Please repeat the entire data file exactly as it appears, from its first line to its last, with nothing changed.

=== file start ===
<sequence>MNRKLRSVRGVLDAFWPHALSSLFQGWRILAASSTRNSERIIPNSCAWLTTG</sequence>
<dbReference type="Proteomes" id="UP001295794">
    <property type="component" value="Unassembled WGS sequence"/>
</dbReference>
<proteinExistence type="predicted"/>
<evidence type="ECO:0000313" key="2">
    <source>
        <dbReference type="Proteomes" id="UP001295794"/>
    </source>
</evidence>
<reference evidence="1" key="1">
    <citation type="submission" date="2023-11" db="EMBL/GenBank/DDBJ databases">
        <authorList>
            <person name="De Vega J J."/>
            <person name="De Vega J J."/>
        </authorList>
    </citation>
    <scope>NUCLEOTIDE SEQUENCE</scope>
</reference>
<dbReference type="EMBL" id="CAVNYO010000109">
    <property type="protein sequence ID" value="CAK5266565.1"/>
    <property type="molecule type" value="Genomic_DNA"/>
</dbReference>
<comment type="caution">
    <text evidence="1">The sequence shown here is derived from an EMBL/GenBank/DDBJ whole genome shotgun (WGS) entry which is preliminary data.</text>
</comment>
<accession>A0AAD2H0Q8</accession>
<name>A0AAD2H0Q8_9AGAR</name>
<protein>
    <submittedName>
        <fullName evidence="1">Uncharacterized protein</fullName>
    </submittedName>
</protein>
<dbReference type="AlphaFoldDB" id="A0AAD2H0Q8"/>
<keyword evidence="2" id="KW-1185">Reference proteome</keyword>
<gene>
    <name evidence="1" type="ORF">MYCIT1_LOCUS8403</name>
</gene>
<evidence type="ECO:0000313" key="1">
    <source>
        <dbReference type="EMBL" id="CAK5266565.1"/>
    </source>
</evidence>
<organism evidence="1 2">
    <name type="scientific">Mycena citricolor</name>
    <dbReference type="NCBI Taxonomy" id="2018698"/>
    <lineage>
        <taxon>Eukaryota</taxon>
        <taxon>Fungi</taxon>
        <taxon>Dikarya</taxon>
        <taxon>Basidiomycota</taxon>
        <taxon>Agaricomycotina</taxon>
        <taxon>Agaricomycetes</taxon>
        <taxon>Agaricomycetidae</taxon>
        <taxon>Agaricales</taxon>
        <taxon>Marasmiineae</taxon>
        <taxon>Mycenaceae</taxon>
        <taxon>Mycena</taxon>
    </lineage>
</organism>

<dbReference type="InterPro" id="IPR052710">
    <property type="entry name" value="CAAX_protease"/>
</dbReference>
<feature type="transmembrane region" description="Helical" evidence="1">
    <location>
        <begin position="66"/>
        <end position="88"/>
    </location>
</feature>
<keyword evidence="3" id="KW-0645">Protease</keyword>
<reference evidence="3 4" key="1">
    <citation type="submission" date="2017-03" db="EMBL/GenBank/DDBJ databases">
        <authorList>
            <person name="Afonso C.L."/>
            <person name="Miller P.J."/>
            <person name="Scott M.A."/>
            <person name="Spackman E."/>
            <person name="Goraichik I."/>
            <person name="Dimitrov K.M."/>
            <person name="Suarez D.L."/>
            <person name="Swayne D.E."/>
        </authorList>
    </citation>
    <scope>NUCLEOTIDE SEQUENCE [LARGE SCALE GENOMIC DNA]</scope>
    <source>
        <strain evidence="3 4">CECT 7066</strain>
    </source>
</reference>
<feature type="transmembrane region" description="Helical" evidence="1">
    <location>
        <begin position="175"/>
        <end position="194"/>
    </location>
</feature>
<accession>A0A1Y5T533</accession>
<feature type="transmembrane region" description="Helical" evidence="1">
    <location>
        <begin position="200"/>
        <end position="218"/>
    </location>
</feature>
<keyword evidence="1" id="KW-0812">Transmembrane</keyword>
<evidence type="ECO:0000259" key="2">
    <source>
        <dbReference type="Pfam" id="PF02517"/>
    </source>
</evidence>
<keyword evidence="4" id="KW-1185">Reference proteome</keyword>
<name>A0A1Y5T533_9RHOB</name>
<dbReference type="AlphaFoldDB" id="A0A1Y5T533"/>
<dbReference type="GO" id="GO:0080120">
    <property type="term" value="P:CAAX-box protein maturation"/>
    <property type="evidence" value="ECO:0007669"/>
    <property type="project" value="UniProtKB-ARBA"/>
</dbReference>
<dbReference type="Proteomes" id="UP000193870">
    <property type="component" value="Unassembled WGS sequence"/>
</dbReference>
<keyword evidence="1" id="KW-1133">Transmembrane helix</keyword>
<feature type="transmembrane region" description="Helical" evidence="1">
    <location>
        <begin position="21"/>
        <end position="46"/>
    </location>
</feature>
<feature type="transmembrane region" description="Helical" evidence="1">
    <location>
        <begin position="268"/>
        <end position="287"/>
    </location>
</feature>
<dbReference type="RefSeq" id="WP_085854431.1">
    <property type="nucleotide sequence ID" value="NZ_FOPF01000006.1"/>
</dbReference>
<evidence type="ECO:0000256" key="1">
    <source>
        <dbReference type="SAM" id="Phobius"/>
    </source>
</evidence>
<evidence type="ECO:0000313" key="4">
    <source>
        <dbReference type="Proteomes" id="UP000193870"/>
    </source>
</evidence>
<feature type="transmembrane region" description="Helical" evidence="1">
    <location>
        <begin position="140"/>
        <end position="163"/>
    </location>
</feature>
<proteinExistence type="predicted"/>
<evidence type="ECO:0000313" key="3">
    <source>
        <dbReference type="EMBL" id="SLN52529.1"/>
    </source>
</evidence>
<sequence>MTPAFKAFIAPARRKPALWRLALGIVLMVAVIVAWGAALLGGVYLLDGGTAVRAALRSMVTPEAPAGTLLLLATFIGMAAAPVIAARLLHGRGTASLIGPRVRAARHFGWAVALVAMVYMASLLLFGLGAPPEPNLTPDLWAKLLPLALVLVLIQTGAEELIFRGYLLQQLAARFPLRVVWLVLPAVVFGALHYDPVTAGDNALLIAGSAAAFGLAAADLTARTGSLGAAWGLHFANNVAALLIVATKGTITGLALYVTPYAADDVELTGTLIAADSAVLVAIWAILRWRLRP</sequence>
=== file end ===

<sequence>MNRKLRSVRGVLDAFWPHALSSLFQGWRILAASSTRNSERIIPNSCAWLTTG</sequence>
<dbReference type="Proteomes" id="UP001295794">
    <property type="component" value="Unassembled WGS sequence"/>
</dbReference>
<proteinExistence type="predicted"/>
<evidence type="ECO:0000313" key="2">
    <source>
        <dbReference type="Proteomes" id="UP001295794"/>
    </source>
</evidence>
<reference evidence="1" key="1">
    <citation type="submission" date="2023-11" db="EMBL/GenBank/DDBJ databases">
        <authorList>
            <person name="De Vega J J."/>
            <person name="De Vega J J."/>
        </authorList>
    </citation>
    <scope>NUCLEOTIDE SEQUENCE</scope>
</reference>
<dbReference type="EMBL" id="CAVNYO010000109">
    <property type="protein sequence ID" value="CAK5266565.1"/>
    <property type="molecule type" value="Genomic_DNA"/>
</dbReference>
<comment type="caution">
    <text evidence="1">The sequence shown here is derived from an EMBL/GenBank/DDBJ whole genome shotgun (WGS) entry which is preliminary data.</text>
</comment>
<accession>A0AAD2H0Q8</accession>
<name>A0AAD2H0Q8_9AGAR</name>
<protein>
    <submittedName>
        <fullName evidence="1">Uncharacterized protein</fullName>
    </submittedName>
</protein>
<dbReference type="AlphaFoldDB" id="A0AAD2H0Q8"/>
<keyword evidence="2" id="KW-1185">Reference proteome</keyword>
<gene>
    <name evidence="1" type="ORF">MYCIT1_LOCUS8403</name>
</gene>
<evidence type="ECO:0000313" key="1">
    <source>
        <dbReference type="EMBL" id="CAK5266565.1"/>
    </source>
</evidence>
<organism evidence="1 2">
    <name type="scientific">Mycena citricolor</name>
    <dbReference type="NCBI Taxonomy" id="2018698"/>
    <lineage>
        <taxon>Eukaryota</taxon>
        <taxon>Fungi</taxon>
        <taxon>Dikarya</taxon>
        <taxon>Basidiomycota</taxon>
        <taxon>Agaricomycotina</taxon>
        <taxon>Agaricomycetes</taxon>
        <taxon>Agaricomycetidae</taxon>
        <taxon>Agaricales</taxon>
        <taxon>Marasmiineae</taxon>
        <taxon>Mycenaceae</taxon>
        <taxon>Mycena</taxon>
    </lineage>
</organism>

<dbReference type="InterPro" id="IPR052710">
    <property type="entry name" value="CAAX_protease"/>
</dbReference>
<feature type="transmembrane region" description="Helical" evidence="1">
    <location>
        <begin position="66"/>
        <end position="88"/>
    </location>
</feature>
<keyword evidence="3" id="KW-0645">Protease</keyword>
<reference evidence="3 4" key="1">
    <citation type="submission" date="2017-03" db="EMBL/GenBank/DDBJ databases">
        <authorList>
            <person name="Afonso C.L."/>
            <person name="Miller P.J."/>
            <person name="Scott M.A."/>
            <person name="Spackman E."/>
            <person name="Goraichik I."/>
            <person name="Dimitrov K.M."/>
            <person name="Suarez D.L."/>
            <person name="Swayne D.E."/>
        </authorList>
    </citation>
    <scope>NUCLEOTIDE SEQUENCE [LARGE SCALE GENOMIC DNA]</scope>
    <source>
        <strain evidence="3 4">CECT 7066</strain>
    </source>
</reference>
<feature type="transmembrane region" description="Helical" evidence="1">
    <location>
        <begin position="175"/>
        <end position="194"/>
    </location>
</feature>
<accession>A0A1Y5T533</accession>
<feature type="transmembrane region" description="Helical" evidence="1">
    <location>
        <begin position="200"/>
        <end position="218"/>
    </location>
</feature>
<keyword evidence="1" id="KW-0812">Transmembrane</keyword>
<evidence type="ECO:0000259" key="2">
    <source>
        <dbReference type="Pfam" id="PF02517"/>
    </source>
</evidence>
<keyword evidence="4" id="KW-1185">Reference proteome</keyword>
<name>A0A1Y5T533_9RHOB</name>
<dbReference type="AlphaFoldDB" id="A0A1Y5T533"/>
<dbReference type="GO" id="GO:0080120">
    <property type="term" value="P:CAAX-box protein maturation"/>
    <property type="evidence" value="ECO:0007669"/>
    <property type="project" value="UniProtKB-ARBA"/>
</dbReference>
<dbReference type="Proteomes" id="UP000193870">
    <property type="component" value="Unassembled WGS sequence"/>
</dbReference>
<keyword evidence="1" id="KW-1133">Transmembrane helix</keyword>
<feature type="transmembrane region" description="Helical" evidence="1">
    <location>
        <begin position="21"/>
        <end position="46"/>
    </location>
</feature>
<feature type="transmembrane region" description="Helical" evidence="1">
    <location>
        <begin position="268"/>
        <end position="287"/>
    </location>
</feature>
<dbReference type="RefSeq" id="WP_085854431.1">
    <property type="nucleotide sequence ID" value="NZ_FOPF01000006.1"/>
</dbReference>
<evidence type="ECO:0000256" key="1">
    <source>
        <dbReference type="SAM" id="Phobius"/>
    </source>
</evidence>
<evidence type="ECO:0000313" key="4">
    <source>
        <dbReference type="Proteomes" id="UP000193870"/>
    </source>
</evidence>
<feature type="transmembrane region" description="Helical" evidence="1">
    <location>
        <begin position="140"/>
        <end position="163"/>
    </location>
</feature>
<proteinExistence type="predicted"/>
<evidence type="ECO:0000313" key="3">
    <source>
        <dbReference type="EMBL" id="SLN52529.1"/>
    </source>
</evidence>
<sequence>MTPAFKAFIAPARRKPALWRLALGIVLMVAVIVAWGAALLGGVYLLDGGTAVRAALRSMVTPEAPAGTLLLLATFIGMAAAPVIAARLLHGRGTASLIGPRVRAARHFGWAVALVAMVYMASLLLFGLGAPPEPNLTPDLWAKLLPLALVLVLIQTGAEELIFRGYLLQQLAARFPLRVVWLVLPAVVFGALHYDPVTAGDNALLIAGSAAAFGLAAADLTARTGSLGAAWGLHFANNVAALLIVATKGTITGLALYVTPYAADDVELTGTLIAADSAVLVAIWAILRWRLRP</sequence>